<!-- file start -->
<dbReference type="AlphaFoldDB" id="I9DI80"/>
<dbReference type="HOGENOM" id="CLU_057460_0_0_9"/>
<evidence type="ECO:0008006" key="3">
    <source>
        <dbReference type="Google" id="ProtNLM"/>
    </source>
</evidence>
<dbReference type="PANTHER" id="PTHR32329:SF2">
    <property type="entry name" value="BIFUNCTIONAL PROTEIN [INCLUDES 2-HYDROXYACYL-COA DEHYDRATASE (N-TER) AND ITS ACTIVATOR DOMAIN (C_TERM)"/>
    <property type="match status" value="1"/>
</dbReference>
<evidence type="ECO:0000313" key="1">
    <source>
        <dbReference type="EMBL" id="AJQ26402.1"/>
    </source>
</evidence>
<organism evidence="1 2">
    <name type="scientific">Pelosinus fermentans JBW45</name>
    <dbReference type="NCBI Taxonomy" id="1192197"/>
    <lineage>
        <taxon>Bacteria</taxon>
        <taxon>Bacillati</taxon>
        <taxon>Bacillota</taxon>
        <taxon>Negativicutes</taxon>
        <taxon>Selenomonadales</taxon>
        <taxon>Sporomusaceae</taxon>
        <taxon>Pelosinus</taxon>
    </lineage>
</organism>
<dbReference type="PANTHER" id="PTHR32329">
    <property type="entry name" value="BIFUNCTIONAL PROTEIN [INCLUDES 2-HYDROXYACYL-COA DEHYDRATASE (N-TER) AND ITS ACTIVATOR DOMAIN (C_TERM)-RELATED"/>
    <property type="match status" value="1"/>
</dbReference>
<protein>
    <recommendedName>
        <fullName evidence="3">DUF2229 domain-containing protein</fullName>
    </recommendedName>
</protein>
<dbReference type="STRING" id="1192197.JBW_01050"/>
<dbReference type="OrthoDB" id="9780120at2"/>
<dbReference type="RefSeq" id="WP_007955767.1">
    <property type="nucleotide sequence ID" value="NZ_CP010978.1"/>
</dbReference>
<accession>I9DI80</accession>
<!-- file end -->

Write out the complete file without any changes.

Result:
<dbReference type="AlphaFoldDB" id="I9DI80"/>
<dbReference type="HOGENOM" id="CLU_057460_0_0_9"/>
<evidence type="ECO:0008006" key="3">
    <source>
        <dbReference type="Google" id="ProtNLM"/>
    </source>
</evidence>
<dbReference type="PANTHER" id="PTHR32329:SF2">
    <property type="entry name" value="BIFUNCTIONAL PROTEIN [INCLUDES 2-HYDROXYACYL-COA DEHYDRATASE (N-TER) AND ITS ACTIVATOR DOMAIN (C_TERM)"/>
    <property type="match status" value="1"/>
</dbReference>
<evidence type="ECO:0000313" key="1">
    <source>
        <dbReference type="EMBL" id="AJQ26402.1"/>
    </source>
</evidence>
<organism evidence="1 2">
    <name type="scientific">Pelosinus fermentans JBW45</name>
    <dbReference type="NCBI Taxonomy" id="1192197"/>
    <lineage>
        <taxon>Bacteria</taxon>
        <taxon>Bacillati</taxon>
        <taxon>Bacillota</taxon>
        <taxon>Negativicutes</taxon>
        <taxon>Selenomonadales</taxon>
        <taxon>Sporomusaceae</taxon>
        <taxon>Pelosinus</taxon>
    </lineage>
</organism>
<dbReference type="PANTHER" id="PTHR32329">
    <property type="entry name" value="BIFUNCTIONAL PROTEIN [INCLUDES 2-HYDROXYACYL-COA DEHYDRATASE (N-TER) AND ITS ACTIVATOR DOMAIN (C_TERM)-RELATED"/>
    <property type="match status" value="1"/>
</dbReference>
<protein>
    <recommendedName>
        <fullName evidence="3">DUF2229 domain-containing protein</fullName>
    </recommendedName>
</protein>
<dbReference type="STRING" id="1192197.JBW_01050"/>
<dbReference type="OrthoDB" id="9780120at2"/>
<dbReference type="RefSeq" id="WP_007955767.1">
    <property type="nucleotide sequence ID" value="NZ_CP010978.1"/>
</dbReference>
<accession>I9DI80</accession>